Although oil rose on Friday, it is ending a second consecutive week with loss as the dollar strengthened and concerns over supply shortages eased ahead of the Fed Chairman’s speech. Undoubtedly, the Fed’s policy outlook will be the main driving force for the upcoming markets.
Brent crude was up 39 cents, or 0.5%, to $83.75 a barrel as of 06:24 GMT, while West Texas Intermediate crude (WTI) was up 39 cents, or 0.5%, at $79.44 a barrel.
This week, crude oil prices are expected to fall between 1.2% and 2.2%, the second consecutive fall.
With new updates on US inflation and labor market data following the previous FOMC meeting, the focus will be on what factors Fed Chairman Jerome Powell will draw attention to in his remarks at the Jackson Hole Symposium.
Ahead of Powell’s remarks, the safe-haven dollar rallied to a 10-week high, its biggest gain in a month, while investors await news on how long market rates will stay high.
A strong dollar reduces demand by making oil more expensive for those who hold other currencies.
On the supply side, talks are still ongoing between Türkiye and Iraq’s semi-autonomous Kurdistan regional government on northern Iraqi crude oil exports, after authorities failed to agree on the resumption of oil exports earlier this week.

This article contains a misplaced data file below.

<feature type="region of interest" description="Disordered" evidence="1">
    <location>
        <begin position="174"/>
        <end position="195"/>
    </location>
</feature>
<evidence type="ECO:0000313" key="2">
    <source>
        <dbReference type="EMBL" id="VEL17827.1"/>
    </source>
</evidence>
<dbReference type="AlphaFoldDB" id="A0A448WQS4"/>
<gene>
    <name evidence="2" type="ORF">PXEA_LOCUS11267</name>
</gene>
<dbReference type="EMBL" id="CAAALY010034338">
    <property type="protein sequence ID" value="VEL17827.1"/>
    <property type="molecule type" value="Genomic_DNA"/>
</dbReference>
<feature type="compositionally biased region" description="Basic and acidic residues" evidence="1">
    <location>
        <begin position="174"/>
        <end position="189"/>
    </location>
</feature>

Türkiye stopped Iraqi oil flows via the Ceyhan port on March 25 after losing a long-standing arbitration case brought by Iraq
Iran’s oil minister said the market is closely monitoring the flow of Iranian oil, as the country’s crude oil production will reach 3.4 million barrels per day by the end of September, although US sanctions remain in place, he told state media.
Further increasing market sentiment, US officials are drafting a proposal that would ease sanctions on Venezuela’s oil sector and allow more companies and countries to import crude oil.
Norway’s Equinor said on Friday that it started production at the expanded Statfjord Ost field six months ahead of schedule and expects production to increase by 26 million barrels of oil equivalent.
The support of previous production cuts to oil prices has waned. The market expects Saudi Arabia to continue to expand voluntary production cuts.
Analysts predict that the largest oil exporter will shift its voluntary oil cut to October for the third consecutive month, as supply uncertainty and the kingdom seeks to further reduce global inventories.